Study Abroad in Tanzania

Submitted by Karla Dann on the 2024 Winter ENWC program in Tanzania …

Week 1

Tanzania has been an adventure from the very start, upon arrival we found out that our bags had not made it from our layover in Amsterdam. This was a major problem since most of our camping gear we needed for the next eight days was in those bags. Being flexible and staying positive really helped us all get to know each other and bond as a group. We have had the privilege of observing dozens of beautiful birds and many incredible mammals in their natural environments. We visited Arusha National Park, where we saw Jackals, Mongoose, Zebra, Monkeys, Gazelle, Giraffes, and Elephants.  It’s been incredible to have the opportunity to travel to such an amazing location with twenty-one like-minded people. We had the honor of joining our Maasai hosts as they slaughtered, processed, and prepared us a traditional goat dinner. The highlights so far have been the amazing food that has been prepared by our hosts and seeing elephants up close for the first time. 

Week 2

This has been a week that I will never forget. Tarangire National Park was everything I hoped it would be and more. We saw so many incredible animals that I never imagined I would get the privilege to see in person, in their natural environment. It was fascinating to see how they went about their day and interacted with both the environment and the other animals they share it with. Next, we traveled to the Nou Forrest Reserve in the highlands of Tanzania. The drive to Nou was beautiful, and winding our way into the mountains was a view of Africa that I was not expecting. It is pretty chilly and very wet; it has been raining quite a bit and most of our belongings are soaked. Our hosts were from the Iraqw tribe. They could not have been more kind and inviting. We took a gorgeous, challenging hike with one of the villages former rangers, and got to visit his village. We met with some of the village elders, who answered our questions and showed us many aspects of their daily life. A few of the girls in our group taught some of the Iraqw kids how to do the Cotton Eye Joe dance, which was quite the feat considering none of them spoke English.  It is incredible how a silly dance can bring so much laughter and joy to a group of complete strangers.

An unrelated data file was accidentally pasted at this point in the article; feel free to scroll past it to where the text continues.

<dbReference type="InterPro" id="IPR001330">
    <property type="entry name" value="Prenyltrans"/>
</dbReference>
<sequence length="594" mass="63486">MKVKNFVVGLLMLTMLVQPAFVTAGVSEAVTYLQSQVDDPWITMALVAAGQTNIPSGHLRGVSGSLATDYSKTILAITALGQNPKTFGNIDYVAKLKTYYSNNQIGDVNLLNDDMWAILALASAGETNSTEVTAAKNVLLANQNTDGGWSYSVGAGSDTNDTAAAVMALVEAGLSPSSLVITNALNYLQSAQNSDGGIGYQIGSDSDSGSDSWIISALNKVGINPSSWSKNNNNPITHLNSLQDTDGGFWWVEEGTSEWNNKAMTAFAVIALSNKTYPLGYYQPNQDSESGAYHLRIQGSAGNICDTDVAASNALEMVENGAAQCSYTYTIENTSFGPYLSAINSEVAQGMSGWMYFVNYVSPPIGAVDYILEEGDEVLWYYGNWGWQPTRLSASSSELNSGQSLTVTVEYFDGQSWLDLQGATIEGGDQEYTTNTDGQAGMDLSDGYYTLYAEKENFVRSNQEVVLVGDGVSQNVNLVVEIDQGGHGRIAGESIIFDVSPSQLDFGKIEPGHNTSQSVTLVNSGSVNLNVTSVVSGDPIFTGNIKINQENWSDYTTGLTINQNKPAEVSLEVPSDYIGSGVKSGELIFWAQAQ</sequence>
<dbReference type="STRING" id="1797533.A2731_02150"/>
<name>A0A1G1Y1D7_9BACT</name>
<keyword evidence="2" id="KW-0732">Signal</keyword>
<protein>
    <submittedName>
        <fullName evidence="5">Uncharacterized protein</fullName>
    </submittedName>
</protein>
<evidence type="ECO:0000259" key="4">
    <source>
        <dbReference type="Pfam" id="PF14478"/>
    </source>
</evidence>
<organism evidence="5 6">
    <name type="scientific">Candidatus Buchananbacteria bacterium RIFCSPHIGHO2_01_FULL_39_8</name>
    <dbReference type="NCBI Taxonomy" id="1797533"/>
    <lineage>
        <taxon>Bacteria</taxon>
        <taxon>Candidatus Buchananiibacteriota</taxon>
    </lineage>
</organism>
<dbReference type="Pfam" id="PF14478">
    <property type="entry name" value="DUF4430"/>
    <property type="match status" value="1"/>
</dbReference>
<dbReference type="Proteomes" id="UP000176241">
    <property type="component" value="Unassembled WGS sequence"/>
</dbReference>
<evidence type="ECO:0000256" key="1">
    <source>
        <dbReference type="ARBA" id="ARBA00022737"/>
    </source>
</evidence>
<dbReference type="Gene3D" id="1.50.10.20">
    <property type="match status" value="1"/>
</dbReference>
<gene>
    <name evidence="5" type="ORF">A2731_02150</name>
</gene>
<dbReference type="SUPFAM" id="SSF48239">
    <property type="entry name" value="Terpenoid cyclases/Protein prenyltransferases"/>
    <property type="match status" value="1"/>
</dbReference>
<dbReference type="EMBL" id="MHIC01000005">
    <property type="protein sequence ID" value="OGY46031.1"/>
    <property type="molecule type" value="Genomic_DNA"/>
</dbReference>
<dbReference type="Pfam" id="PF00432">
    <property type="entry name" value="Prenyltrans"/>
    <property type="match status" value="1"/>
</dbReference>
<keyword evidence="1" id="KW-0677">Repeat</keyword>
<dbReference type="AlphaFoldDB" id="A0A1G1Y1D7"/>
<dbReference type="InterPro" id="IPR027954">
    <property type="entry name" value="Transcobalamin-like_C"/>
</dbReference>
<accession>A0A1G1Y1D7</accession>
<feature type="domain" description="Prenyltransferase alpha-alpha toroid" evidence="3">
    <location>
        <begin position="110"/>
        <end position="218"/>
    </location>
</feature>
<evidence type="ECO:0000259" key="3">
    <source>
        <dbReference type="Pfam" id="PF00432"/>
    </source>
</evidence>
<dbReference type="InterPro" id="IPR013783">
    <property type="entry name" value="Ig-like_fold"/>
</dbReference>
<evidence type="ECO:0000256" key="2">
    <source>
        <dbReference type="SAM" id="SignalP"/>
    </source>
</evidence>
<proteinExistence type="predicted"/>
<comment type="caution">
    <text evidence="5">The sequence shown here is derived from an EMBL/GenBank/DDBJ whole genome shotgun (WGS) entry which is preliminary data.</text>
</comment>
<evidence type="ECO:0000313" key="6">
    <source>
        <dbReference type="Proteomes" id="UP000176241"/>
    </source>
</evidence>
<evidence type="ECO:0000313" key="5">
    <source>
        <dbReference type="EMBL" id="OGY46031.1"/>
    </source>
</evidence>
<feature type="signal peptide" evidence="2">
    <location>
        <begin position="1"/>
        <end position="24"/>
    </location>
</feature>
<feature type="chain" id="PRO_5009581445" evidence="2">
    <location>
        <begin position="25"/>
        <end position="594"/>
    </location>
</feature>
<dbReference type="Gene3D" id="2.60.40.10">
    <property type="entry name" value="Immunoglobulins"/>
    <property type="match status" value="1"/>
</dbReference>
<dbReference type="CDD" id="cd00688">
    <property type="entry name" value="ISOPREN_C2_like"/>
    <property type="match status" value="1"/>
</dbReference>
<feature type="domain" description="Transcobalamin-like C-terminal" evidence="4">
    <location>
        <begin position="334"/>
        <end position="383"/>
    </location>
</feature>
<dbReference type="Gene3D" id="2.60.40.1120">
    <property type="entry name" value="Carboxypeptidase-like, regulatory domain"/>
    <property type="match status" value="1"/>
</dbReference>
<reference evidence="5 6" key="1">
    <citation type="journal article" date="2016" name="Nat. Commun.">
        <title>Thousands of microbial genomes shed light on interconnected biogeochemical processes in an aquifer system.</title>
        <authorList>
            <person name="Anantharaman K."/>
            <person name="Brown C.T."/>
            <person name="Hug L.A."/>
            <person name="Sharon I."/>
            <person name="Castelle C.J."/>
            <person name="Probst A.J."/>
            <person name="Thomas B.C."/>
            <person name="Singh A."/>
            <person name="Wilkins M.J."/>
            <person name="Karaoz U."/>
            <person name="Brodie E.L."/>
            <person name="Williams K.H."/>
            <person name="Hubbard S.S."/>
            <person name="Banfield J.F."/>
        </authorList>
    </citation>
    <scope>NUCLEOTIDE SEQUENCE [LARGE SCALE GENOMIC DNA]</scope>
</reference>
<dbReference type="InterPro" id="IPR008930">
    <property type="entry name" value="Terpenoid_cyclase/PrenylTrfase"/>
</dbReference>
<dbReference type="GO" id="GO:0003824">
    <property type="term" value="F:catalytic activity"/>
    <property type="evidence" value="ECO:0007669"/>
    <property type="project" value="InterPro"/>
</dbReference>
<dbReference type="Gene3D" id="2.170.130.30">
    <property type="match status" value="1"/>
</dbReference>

Week 3

Coming into this study abroad, I thought the wildlife was going to be the biggest highlight. After spending the last few days with the Hadza tribe, I can confidently say that this has been one of the biggest highlights of the trip thus far. The Hadza people have been so incredibly welcoming and open with us. Unlike some people we have met while in country, they do not seem intimidated by our differences. They acknowledge the differences, make some jokes, and then continue with what they are showing us. As a group, they seem to be incredibly well humored and family-oriented people. They showed us their homes and took us out gathering with their families. The next day we went hunting with them and harvested wild honey; it was amazing to see how quickly and quietly they moved through the bush. Sadly, we were not quick or quiet, therefore our hunting trip was unsuccessful. They also showed us how they make their arrows for hunting and let us shoot their bows; it was a lot of fun. For the first time, we were not the only ones asking questions. They had many very entertaining questions for us. Most of them revolved around dating, marriage, and our lifestyle. This proved to be a very funny and shocking conversation for both sides.  After dinner on our last evening in Yaeda, they sang and danced with us around the fire. I am incredibly thankful to have had the privilege to meet and learn about their way of life.

(Submitted February 3, 2024)

Hadza women digging for roots.